As spring is fully upon us, and I reflect on our ministry and the students that have come through the doors this school year, I have realized that there are quite a large number of students who have come and gone and no longer part of our youth ministry community. I get that sports, school, schedules, etc are the cause for a lot of this drop off. But most of the reasons that initially caused students to drop off or fade away are no longer part of their reality. They are now simply out of the habit. So, the real question is, how do we get these students back in the habit of being part of our community? Here is what I do:
Put all my students into boxes:
I know, I know, it is awful to put anyone into a box and make a complex being into a two dimensional box filler. But for this exercise, you have to die to this sensitivity. Once you get over that, take a sheet of paper and list out all of your students. I list them out by grade. I start with every student I can think of and write away. It doesn’t matter if they are committed or I have met them once, or even if they have actually never made it to youth group. It simply matters if I am connected to them. (If you are part of a large student ministry, this exercise can be done with your small group leaders for the same effect)
Once I have every student I know listed on a sheet of paper, I then place them into boxes. These boxes have nothing to do with spiritual maturity or how much I like them. These boxes have 100% to do with how committed they are to our youth group community. For those who are invested, I just look at their names and smile. Then I circle the names of students who are very loosely connected. I like to call them fringe, you call them whatever you want. Some of these “fringe” students come pretty regularly, but they are not committed. Then I put an asterisk next to students who have dropped off completely, those who I have not seen for at least a month.
Leave the 99:
When I look at my calendar, I realize that almost all of my time is invested into relationships and students who are already 100% committed to our student ministry. They love me, our church, and most even love Jesus. And while I should make space for these students, and I do, doesn’t it make sense to carve out some time for those students who have or are about to walk away?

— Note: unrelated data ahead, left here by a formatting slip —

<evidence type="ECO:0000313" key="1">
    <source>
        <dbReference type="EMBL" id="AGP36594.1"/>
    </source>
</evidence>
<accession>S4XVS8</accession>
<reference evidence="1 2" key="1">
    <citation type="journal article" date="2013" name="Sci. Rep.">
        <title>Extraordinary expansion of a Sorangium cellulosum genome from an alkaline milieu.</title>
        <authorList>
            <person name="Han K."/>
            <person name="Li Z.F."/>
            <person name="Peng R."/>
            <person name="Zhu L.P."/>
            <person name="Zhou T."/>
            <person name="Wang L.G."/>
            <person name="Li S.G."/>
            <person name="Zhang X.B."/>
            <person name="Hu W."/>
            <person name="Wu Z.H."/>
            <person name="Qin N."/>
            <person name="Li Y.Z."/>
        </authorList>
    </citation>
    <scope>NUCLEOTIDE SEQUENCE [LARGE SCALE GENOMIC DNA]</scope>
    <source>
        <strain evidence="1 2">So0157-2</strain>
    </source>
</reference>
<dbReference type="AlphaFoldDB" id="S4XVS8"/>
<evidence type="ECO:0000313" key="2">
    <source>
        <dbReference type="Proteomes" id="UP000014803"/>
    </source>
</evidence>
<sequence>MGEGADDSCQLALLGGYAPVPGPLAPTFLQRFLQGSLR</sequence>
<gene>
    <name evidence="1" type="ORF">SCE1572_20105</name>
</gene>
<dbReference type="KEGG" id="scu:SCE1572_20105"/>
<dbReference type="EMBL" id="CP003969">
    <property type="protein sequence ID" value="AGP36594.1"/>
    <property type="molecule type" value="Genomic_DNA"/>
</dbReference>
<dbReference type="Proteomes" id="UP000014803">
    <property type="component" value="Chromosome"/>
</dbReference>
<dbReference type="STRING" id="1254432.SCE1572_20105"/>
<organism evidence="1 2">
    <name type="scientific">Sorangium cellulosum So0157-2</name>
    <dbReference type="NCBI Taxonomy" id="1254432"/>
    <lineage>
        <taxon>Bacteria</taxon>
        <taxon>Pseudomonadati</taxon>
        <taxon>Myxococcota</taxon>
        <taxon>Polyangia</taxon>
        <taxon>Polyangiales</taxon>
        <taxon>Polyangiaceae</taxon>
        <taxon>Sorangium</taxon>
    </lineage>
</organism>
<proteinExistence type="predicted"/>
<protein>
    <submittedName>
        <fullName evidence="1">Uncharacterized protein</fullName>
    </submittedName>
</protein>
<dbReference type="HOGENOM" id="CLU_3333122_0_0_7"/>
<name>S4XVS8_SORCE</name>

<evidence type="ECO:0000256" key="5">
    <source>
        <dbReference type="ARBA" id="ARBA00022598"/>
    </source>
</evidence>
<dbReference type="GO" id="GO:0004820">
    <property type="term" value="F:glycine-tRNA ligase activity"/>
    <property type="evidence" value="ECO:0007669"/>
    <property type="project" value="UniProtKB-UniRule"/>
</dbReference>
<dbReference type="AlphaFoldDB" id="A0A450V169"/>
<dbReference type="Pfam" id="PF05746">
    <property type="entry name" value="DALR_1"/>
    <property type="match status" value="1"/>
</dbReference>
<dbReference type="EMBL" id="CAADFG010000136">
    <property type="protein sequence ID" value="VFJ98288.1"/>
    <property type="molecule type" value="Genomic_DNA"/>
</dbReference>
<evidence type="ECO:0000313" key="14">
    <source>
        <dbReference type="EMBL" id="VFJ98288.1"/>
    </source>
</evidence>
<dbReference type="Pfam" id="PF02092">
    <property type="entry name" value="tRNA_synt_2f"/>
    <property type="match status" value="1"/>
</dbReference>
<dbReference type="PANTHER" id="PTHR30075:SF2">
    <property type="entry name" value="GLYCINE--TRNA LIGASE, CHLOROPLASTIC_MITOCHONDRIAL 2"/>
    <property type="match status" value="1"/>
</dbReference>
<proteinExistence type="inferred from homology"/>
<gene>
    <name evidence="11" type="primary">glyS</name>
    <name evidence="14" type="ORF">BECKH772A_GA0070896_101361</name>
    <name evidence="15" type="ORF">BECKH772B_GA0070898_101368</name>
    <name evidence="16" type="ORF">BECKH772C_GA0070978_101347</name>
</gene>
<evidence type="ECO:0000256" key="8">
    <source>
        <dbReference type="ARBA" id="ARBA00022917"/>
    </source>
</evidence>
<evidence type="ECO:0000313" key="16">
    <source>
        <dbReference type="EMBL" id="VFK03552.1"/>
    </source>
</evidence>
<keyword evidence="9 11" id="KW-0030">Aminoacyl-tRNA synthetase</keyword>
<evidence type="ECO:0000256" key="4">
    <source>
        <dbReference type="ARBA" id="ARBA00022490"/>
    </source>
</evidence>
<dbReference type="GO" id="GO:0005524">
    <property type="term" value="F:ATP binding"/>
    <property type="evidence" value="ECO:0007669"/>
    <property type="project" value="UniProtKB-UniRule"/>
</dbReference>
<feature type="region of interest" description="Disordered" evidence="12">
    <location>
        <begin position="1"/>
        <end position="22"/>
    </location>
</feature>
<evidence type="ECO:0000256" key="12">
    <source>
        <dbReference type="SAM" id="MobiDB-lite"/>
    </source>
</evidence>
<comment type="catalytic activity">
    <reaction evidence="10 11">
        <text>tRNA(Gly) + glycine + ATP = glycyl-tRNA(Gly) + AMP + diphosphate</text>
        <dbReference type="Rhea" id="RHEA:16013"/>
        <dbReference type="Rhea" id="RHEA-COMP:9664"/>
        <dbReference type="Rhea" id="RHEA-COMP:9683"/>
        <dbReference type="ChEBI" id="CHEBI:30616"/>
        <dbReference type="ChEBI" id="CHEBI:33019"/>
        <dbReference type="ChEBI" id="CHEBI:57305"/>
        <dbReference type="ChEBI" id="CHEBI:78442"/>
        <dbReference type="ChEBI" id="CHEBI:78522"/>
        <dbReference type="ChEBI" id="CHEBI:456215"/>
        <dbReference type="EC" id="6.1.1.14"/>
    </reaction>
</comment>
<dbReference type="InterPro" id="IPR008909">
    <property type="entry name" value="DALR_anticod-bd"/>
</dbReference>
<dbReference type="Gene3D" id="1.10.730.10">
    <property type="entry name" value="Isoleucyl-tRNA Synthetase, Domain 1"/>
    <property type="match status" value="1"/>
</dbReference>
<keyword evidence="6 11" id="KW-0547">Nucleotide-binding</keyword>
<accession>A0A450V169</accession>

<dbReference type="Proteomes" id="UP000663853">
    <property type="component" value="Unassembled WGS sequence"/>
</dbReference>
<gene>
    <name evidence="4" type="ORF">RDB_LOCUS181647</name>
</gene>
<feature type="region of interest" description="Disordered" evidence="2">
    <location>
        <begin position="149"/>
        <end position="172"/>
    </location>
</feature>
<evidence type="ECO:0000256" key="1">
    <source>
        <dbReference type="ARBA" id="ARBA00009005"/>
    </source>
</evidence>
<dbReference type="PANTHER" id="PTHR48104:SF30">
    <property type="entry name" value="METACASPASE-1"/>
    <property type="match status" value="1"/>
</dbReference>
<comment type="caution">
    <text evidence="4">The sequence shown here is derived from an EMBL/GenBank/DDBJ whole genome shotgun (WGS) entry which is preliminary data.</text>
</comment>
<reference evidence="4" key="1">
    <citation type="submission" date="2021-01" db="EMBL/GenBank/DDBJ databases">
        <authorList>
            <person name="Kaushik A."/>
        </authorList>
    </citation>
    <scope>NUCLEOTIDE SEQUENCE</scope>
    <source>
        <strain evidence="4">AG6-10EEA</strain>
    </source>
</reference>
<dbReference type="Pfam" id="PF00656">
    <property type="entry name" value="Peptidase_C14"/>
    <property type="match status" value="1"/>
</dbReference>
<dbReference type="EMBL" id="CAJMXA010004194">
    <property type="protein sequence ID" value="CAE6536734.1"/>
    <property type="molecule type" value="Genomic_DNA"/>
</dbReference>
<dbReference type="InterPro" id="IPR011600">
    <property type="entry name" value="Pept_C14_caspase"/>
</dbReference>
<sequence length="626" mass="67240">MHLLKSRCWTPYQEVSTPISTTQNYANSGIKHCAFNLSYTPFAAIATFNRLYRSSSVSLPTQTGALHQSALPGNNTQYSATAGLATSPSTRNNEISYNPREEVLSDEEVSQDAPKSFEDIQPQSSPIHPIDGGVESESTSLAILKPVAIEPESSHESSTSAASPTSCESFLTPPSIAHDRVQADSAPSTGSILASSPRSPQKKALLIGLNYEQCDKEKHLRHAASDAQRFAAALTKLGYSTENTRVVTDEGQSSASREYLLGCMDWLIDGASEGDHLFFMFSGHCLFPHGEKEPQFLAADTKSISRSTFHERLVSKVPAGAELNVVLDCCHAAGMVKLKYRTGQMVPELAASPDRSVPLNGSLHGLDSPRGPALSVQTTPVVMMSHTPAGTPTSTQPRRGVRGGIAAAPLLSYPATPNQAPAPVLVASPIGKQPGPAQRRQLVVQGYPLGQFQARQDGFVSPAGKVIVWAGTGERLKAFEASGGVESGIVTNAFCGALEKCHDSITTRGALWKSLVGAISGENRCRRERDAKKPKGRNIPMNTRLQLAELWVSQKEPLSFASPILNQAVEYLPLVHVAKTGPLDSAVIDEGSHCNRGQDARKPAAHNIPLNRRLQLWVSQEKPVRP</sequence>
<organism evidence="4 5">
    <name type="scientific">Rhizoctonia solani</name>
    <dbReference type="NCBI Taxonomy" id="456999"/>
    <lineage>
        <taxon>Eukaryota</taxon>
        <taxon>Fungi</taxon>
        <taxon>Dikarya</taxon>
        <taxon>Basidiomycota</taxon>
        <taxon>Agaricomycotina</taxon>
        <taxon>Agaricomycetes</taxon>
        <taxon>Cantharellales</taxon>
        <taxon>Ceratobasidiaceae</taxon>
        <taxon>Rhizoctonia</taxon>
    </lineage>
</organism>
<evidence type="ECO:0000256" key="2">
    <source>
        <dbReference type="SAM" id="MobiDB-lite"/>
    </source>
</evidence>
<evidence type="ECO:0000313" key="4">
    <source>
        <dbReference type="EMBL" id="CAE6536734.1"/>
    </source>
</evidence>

Even Jesus left the 99 in search for the 1. So, I think there is some merit to do the same. The invested kids will be invested, it is the lost kids who need our time and effort. Step one is simple, carve out some time.
For me, I spend an hour on Mondays reaching out to and connecting with the the fringe kids and the lost kids. I remind them that I see them and hope that they are ok. I invite them to come back to youth group and how their presence is missed. I send funny post cards or facebook notes. Whatever it takes to get a “touch.”
Then I will make sure I have several slots throughout the week to connect meet up. With fringe students and those who have dropped off, I almost never meet up alone. A) Because it is horribly awkward, and B) If I can connect with them and their friends, then their is a much better chance that we have a good time and feel comfortable.
Over the next few months, I am looking forward to re-connecting with the students who have gone out the back door. And when I have done this before, I am always surprised how effective, old skool, intentional contact work can be.
New kids will come, worry more about those who don’t come back:
Most youth workers, including myself are always scheming on finding ways to get new students to come to youth group. But the reality is that most youth groups will attract new kids all the time. The reality is that most new kids don’t stick around. Think about what would happen if you relaxed and worried less about what new kids will show up, and simply leverage your relational chops to reach out to those who have already come and simply faded away?
This is what my plan is to track down students who have gone out the back door. What is yours?